The Chesapeake Bay - the largest estuary in the United States - is an incredibly complex ecosystem that includes important habitats and food webs. The Bay and its rivers, wetlands and forests provide homes, food and protection for diverse groups of animals and plants. Fish of all types and sizes either live in the Bay and its tributaries year-round or visit its waters as they migrate along the East Coast.
A growing number of people living in the Chesapeake Bay region is putting pressure on the region's natural resources.
A watershed is an area of land that drains to a particular river, lake, bay or other body of water. Watersheds are sometimes called “basins” or "drainage basins."
We all live in a watershed. Some watersheds, like that of your local stream or creek, are small. Others, like the Chesapeake Bay watershed, are very large. Learn more about the Chesapeake Bay watershed.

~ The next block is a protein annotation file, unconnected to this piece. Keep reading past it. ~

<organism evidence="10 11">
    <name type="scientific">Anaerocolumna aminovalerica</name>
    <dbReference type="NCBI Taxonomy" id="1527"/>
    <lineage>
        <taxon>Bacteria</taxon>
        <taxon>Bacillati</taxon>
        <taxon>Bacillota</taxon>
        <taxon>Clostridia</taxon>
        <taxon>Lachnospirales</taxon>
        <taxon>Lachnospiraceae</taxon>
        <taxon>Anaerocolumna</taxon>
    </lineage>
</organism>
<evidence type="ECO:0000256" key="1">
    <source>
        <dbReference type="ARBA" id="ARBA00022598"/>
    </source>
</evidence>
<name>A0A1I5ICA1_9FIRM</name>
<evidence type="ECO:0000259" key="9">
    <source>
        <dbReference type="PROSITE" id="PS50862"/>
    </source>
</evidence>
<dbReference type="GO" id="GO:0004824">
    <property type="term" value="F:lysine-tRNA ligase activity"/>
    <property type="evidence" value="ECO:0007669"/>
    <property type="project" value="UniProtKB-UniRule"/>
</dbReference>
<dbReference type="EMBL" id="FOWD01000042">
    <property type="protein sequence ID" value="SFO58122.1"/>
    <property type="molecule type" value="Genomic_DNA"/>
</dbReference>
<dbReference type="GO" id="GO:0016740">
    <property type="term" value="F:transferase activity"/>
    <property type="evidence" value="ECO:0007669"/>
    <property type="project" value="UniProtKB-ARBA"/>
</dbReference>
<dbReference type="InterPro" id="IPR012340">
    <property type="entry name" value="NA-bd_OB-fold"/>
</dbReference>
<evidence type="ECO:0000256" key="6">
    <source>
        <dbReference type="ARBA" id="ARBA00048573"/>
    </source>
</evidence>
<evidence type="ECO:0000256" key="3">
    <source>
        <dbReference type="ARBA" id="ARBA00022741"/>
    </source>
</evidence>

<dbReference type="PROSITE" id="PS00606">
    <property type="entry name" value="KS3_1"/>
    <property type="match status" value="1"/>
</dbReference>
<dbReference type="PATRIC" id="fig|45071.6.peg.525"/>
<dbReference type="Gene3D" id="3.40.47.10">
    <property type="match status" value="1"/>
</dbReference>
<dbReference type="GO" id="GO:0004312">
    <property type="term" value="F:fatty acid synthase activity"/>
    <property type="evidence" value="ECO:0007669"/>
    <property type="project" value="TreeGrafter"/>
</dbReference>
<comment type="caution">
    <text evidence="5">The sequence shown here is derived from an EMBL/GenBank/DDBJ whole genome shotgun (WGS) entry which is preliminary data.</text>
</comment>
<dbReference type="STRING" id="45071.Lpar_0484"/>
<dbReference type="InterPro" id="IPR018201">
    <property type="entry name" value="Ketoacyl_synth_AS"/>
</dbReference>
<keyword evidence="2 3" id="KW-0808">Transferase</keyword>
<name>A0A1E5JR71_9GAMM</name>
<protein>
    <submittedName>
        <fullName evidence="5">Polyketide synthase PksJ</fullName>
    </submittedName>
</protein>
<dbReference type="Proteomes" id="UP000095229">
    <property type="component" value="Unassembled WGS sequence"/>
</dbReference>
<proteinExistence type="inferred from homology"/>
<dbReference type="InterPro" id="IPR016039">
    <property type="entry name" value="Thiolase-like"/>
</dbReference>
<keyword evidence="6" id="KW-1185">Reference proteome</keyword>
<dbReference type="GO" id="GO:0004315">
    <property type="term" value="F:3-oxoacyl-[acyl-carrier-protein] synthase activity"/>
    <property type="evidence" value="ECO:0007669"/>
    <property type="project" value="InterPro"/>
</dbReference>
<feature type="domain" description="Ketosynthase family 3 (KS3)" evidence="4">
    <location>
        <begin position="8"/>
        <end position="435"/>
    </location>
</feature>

An ecosystem is a complex set of relationships among living and non-living things. Air, water, soil, sunlight, plants and animals – including humans – make up an ecosystem. Ecosystems can be as tiny as a patch of dirt in your backyard, or as large as the entire Chesapeake Bay watershed.
The Chesapeake Bay, the largest estuary in the United States, is an extremely productive and complex ecosystem. The Bay ecosystem consists of the Bay itself, its local rivers and streams, and all the plants and animals it supports. Learn more about the Chesapeake Bay ecosystem.
The deer tick—named for its preferred host, the white-tailed deer—can carry and transmit to humans the bacteria that causes Lyme disease. Ticks are most active in late spring and summer.